Short intervals: Called VO2 Max intervals, these are performed at 95% to 98% of the maximum heart rate and are typically two minutes or less in duration. These workouts aim to increase the maximum amount of oxygen a runner can utilize. These can be done on flat surfaces or uphill. Most intervals are structured (for instance, two minutes at an exertion level of 10, followed by a two-minute easy walk, repeated three more times), while some are unstructured. In the world of running, they are called “fartleks”, which means speed play in Swedish. Intervals are typically done one to two times per week.
Both VO2 Max and LT are interrelated and pertain to running performance. VO2 Max is the absolute highest intensity that an athlete can perform at from an aerobic standpoint. LT represents the percent of one’s VO2 Max, which they can perform for sustained periods of time. As you can see, in order to run faster, both need to be increased.
Also read: How Does Running Slower Make You Faster?
Tips to run faster
Here are some form and fitness based tips to help you run faster.
Based on form
1. Run as erect as possible with a slight forward lean of two to three degrees, originating from the ankles.
2. The feet should land directly under, or slightly in front of your body. The focus should be on extending your legs behind your body to maximize your forward propulsion.
3. Keep your head straight and eyes looking forward, not down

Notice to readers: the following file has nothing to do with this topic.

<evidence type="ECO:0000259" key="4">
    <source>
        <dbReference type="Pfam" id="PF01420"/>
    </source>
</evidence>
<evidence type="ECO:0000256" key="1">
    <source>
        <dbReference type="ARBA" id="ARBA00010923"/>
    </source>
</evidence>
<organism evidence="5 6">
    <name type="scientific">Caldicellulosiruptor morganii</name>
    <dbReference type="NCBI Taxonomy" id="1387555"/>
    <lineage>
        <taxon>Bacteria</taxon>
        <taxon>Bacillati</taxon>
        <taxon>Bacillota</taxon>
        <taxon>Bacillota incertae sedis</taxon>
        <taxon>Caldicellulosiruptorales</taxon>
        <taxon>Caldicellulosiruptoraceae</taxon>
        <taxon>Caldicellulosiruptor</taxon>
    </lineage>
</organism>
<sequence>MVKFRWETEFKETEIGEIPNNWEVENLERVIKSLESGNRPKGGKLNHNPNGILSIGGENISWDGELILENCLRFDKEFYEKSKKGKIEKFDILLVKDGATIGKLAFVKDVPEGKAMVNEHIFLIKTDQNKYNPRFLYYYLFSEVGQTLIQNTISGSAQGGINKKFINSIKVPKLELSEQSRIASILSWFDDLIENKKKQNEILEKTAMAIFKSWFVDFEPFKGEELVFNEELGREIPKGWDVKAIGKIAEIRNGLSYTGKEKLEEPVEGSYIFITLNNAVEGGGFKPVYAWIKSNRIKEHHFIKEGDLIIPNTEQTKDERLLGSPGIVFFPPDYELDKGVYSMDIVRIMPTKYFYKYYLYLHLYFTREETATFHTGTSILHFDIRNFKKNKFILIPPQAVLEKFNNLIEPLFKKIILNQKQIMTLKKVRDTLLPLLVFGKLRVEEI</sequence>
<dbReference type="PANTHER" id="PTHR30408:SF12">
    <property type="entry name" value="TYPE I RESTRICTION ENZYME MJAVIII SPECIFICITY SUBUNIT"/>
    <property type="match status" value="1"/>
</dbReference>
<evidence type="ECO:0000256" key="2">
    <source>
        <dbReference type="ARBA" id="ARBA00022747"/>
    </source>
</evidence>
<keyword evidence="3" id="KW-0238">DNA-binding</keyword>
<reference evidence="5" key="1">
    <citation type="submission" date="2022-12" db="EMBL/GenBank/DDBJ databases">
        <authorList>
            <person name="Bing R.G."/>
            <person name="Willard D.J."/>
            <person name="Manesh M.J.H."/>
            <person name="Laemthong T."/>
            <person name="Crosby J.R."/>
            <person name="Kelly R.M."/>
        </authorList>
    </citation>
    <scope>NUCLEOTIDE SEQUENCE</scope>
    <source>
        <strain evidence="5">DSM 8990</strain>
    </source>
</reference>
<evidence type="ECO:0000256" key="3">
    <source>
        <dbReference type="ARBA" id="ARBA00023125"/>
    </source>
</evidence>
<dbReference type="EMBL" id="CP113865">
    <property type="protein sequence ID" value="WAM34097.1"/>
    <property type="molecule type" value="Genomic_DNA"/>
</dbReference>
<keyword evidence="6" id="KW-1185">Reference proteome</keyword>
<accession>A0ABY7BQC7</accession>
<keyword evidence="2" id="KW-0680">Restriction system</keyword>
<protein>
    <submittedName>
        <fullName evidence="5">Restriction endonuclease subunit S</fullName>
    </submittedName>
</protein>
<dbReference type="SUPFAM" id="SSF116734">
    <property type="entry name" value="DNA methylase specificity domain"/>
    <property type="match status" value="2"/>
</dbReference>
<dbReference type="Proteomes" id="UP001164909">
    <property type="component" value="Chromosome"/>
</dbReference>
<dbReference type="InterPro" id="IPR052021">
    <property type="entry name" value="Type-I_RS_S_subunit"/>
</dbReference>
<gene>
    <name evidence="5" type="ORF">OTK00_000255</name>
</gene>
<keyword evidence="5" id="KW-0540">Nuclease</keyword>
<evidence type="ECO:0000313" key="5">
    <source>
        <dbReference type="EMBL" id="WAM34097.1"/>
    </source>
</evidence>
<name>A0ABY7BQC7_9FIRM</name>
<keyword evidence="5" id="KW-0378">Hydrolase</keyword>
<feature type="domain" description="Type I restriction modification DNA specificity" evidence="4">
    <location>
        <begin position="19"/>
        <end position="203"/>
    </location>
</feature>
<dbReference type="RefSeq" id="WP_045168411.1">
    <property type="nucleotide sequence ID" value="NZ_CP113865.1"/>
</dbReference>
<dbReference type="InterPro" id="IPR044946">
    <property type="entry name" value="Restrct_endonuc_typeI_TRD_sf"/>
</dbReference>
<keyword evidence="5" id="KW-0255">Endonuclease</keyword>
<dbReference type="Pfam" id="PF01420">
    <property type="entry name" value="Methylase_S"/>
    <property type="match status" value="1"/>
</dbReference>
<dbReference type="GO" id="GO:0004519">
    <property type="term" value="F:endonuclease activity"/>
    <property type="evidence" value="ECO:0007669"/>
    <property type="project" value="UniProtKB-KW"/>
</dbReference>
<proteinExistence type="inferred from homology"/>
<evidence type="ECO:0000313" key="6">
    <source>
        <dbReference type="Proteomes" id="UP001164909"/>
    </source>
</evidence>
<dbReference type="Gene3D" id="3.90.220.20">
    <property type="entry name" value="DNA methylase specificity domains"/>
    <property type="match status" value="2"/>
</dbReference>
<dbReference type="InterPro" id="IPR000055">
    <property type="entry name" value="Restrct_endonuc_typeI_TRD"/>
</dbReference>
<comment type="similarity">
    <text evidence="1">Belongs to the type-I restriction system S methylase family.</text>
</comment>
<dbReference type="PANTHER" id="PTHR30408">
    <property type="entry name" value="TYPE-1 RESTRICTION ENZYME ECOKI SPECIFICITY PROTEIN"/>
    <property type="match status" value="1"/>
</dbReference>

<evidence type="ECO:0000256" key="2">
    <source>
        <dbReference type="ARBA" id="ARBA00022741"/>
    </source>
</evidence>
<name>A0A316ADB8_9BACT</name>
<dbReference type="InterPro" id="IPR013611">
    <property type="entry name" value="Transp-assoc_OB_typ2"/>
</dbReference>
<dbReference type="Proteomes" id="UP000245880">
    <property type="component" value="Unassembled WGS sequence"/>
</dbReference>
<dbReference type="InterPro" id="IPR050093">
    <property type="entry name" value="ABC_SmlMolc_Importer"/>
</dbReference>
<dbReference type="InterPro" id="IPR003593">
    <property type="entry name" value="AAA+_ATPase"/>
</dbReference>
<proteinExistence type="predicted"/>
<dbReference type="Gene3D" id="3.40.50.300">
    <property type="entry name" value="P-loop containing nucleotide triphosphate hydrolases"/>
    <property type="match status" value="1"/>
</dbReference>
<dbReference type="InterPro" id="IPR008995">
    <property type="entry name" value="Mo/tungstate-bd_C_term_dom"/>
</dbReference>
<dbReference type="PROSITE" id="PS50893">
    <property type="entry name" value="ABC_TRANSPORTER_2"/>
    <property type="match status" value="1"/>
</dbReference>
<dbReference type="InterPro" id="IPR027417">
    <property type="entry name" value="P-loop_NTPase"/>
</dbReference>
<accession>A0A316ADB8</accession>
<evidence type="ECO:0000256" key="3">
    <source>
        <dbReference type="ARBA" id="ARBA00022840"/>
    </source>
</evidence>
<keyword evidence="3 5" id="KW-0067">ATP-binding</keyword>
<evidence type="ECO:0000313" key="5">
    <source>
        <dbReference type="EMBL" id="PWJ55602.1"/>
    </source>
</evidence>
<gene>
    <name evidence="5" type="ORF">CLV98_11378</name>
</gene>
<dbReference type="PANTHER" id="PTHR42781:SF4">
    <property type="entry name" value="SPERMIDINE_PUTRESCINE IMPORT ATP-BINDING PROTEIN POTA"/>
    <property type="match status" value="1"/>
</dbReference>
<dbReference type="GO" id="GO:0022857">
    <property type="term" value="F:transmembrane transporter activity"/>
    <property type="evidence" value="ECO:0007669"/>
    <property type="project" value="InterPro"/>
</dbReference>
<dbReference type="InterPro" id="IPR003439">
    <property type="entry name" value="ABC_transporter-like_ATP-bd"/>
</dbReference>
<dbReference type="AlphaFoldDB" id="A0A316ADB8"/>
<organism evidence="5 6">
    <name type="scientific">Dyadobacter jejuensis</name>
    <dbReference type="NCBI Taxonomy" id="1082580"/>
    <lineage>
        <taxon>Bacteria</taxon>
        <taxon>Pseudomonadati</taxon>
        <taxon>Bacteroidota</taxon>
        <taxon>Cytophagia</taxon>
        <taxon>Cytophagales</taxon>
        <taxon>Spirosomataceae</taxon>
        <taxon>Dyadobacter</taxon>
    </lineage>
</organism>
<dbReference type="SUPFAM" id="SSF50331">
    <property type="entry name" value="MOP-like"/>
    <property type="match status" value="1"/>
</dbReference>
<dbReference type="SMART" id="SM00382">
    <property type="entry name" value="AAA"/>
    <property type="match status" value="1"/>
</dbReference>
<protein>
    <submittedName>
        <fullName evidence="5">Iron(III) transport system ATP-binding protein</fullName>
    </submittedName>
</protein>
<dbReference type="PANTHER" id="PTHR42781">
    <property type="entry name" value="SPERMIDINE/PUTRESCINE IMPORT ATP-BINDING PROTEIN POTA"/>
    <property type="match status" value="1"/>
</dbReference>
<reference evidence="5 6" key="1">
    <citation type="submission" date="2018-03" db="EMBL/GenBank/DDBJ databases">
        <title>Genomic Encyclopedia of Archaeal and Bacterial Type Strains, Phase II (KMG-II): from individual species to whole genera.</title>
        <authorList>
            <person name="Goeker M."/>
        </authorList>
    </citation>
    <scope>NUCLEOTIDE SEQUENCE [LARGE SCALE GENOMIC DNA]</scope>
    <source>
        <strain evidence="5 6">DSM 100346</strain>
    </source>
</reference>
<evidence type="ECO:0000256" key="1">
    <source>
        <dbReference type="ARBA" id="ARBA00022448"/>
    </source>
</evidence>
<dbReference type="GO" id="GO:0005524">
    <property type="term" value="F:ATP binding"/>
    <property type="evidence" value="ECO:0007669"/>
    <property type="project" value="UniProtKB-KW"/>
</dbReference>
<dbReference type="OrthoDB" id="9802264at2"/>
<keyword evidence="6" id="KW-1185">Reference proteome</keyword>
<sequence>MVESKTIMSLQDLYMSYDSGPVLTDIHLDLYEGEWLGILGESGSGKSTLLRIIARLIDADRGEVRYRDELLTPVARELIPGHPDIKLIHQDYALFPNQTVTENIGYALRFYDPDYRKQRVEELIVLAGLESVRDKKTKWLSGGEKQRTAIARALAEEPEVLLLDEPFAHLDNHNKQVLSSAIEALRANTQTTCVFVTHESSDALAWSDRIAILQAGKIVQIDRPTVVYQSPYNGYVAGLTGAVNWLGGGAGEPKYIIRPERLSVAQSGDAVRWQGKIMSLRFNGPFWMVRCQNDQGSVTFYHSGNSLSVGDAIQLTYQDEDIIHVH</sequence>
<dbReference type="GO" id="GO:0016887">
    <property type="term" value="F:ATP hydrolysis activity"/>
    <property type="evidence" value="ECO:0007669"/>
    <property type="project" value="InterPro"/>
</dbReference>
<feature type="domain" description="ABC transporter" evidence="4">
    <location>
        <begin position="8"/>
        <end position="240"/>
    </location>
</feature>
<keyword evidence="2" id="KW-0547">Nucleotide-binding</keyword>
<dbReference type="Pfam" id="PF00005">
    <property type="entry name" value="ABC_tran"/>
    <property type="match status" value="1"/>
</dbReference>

Based on fitness
1. As your fitness increases, increase the intensity of some of your runs.
2. Develop your aerobic fitness by integrating slow runs that increase in distance. These should be performed three to four times per week.
3. Get enough rest during the week. The more intense a workout is, typically the more recovery is required.
4. Reduce your fat weight.
4. Increase your LT via tempo and fartlek runs.
5. Increase your aerobic capacity via short, interval workouts.
6. Integrate a strength training program that focuses on your core and leg musculature to increase your power.
7. Stiffen your Achilles tendons and arches of your feet via strength training.
As you see, there are multiple methods in which you can train to run faster. But don’t forget that running is also fun — so push yourself, but not so much that the sport feels like a chore. Slow and steady does the trick.